“Anytime,” Bishop stated with a nod. “We’re not detecting any more Romulans in the region. Do you think we’re done here?”

“Possibly,” Burton answered. “However, I don’t want to be too eager to leave. Let’s head back to Denobula and ensure Premier Nerlox is happy with our work.”

“Understood,” Bishop said. “First one there gets the first round in, yeah?”

“I’m certain you only challenge us to such things to get a rise from my first officer!” Burton said, looking at Rodham.

“I’m always trying to get a rise out of him,” Bishop said with a wink aimed at Rodham before closing the channel.

Noticing his first officer blushing at the captain’s remarks, Burton chuckled before turning to his navigator. “Rosa, please make sure we find a quicker course to Denobula than Voyager and the others.”

“Aye, sir,” Sandoval replied in her thick Mexican accent. In a few seconds, she plotted their course and shared it with Rodham. The ship then made its way towards the Denobulan homeworld.

Burton was still chuckling at the banter on his bridge; he returned to his chair and sat down before ordering them to get underway at their fastest sublight speeds. As soon as they were underway, Burton paused for a moment to look around the bridge. In the last two years since he took command of the vessel so much had changed. So many people had moved through in the first year, but now things felt more stable. Though the ship may have changed, including the layout of the bridge, Challenger had become home to him and so many others. The wider helm station, which included a separate navigation console, was part of the new upgrades that Starfleet had issued over a year ago. In response to further counter-measures against the Romulan telepresence capturing device, Starfleet had installed several independent systems to prevent total loss of control. One of them was separating the ship’s flight controls; someone had to plot the ship’s course while the helm piloted the vessel. Though it was confusing at first to get used to, somehow both Rodham and Sandoval had made it work. The two friends had proven too many times over the last year they were an impressive team together. That said, everyone had become an impressive team.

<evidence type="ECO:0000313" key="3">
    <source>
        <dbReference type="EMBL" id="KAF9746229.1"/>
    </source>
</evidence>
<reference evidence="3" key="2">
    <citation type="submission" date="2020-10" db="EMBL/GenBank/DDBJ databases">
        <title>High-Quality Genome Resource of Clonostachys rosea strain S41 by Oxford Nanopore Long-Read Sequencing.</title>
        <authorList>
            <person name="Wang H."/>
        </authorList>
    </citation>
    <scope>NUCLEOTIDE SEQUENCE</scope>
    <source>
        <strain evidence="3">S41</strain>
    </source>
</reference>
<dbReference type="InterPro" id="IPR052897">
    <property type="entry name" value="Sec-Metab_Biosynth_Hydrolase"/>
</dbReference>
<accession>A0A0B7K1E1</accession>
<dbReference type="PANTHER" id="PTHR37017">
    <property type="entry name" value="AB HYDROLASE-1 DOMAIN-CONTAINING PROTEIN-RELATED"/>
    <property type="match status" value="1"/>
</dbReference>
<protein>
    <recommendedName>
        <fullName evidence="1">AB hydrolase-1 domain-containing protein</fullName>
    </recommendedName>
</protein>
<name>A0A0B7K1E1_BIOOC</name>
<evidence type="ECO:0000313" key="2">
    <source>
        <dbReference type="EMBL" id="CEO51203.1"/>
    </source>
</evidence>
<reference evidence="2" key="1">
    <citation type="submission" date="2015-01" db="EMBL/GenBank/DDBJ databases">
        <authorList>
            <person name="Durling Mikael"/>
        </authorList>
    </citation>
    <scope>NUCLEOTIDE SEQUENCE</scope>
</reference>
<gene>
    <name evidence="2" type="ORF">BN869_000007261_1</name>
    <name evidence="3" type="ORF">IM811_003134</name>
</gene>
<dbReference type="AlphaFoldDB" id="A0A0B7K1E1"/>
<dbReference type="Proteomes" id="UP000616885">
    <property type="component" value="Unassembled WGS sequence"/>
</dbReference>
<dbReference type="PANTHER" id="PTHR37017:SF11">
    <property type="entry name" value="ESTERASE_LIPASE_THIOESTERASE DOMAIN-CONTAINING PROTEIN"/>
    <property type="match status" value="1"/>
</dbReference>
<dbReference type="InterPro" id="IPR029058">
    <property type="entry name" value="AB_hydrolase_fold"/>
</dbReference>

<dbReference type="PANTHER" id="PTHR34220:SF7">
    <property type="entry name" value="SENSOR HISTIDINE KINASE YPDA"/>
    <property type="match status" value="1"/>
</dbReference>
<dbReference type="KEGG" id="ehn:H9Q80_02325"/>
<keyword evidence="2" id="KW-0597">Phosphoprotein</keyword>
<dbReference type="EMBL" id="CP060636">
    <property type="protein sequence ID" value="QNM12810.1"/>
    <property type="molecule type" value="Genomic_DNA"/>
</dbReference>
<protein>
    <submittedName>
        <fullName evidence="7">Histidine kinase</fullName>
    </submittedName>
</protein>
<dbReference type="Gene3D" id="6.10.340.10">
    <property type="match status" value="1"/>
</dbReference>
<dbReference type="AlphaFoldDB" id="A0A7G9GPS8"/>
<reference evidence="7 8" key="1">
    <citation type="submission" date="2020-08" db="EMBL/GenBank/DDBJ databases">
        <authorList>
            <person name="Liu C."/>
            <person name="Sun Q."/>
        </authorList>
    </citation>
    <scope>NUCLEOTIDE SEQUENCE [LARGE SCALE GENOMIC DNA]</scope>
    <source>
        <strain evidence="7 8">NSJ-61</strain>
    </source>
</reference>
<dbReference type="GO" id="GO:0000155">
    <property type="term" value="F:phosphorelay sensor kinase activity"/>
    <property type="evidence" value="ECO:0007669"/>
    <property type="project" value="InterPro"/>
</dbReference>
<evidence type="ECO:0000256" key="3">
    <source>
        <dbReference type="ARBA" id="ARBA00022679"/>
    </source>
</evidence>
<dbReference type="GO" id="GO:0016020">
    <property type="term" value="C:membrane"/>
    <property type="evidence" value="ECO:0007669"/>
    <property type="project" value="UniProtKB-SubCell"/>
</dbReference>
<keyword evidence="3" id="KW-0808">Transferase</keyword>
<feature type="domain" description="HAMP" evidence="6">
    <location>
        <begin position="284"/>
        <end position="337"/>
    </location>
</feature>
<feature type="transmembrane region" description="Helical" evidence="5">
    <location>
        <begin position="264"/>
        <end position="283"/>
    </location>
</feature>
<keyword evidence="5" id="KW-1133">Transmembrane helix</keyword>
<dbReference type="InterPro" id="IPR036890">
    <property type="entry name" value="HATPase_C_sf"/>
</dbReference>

Tapping the intercom button in the left arm of his chair, Burton called down to his doctor. “Bridge to sickbay, report doctor.”

“Seven injured, captain, none of them are serious, and I’m happy to say there are no fatalities this time,” Ben-Ami answered. 

Relieved to hear that, Burton confirmed acknowledgement with his third officer before closing the channel. “Cooper,” He said, grabbing the attention of his chief science officer and second officer. “Anything else out there?”

Walker had returned to looking at his scope, another thing that Starfleet had updated with its own independent subsystem. The ship’s sensors were enhanced to see further afield but were not linked to other systems. It meant that Walker spent more time peering into the scope and seeing what was out there. Looking up, he spun around in his chair and returned to the main station for one more final check from the sensor grid they had established on the outer edge of the system. “Nothing, captain. I think we may have finally removed the Romulan threat.”

“Does that mean we’ve successfully driven the Romulans from Denobulan space?” Cortez checked.

“I’d like to run further scans and do a few more patrols, but it may appear we have been successful,” Burton said with some confidence. He had known in the past not to declare victory so quickly, nevertheless, everything was looking like they had achieved their objectives. 

The Denobulan Campaign had been their hardest mission to date. The Romulans had overwhelmed the Denobulan military and had set up a blockade around their home system. Cutting the Denobulans out of reach and contact with everyone else, the Romulans attempted to force the Denobulans to surrender without invading them. Starfleet analysts had theorised that the Romulans did not have the manpower or resolve to occupy the Denobulans, but knew by removing them as a trading partner with the United Earth Commonwealth, they could prevent valuable materials and goods from being exchanged between both nation-states. It would impact the war effort. Setting up minefields, a large flotilla of ships patrolling the region and an extensive sensor net, the Romulans were thirsty to choke the Denobulans. However, after weeks of work, Starfleet had assembled a large fleet to take out the Romulans to free the Denobulans. Elements from that armada had remained behind to tackle the remaining enemy instalments and vessels. Only the day before had Challenger been able to destroy the last minefield. However, three enemy vessels had evaded them. Now that was all history. So they hoped. 

“Rosa, how long until we arrive in orbit of Denobula?” Burton asked.

His navigator looked down at her console and then over her right shoulder at Burton. “Just over an hour and a half.”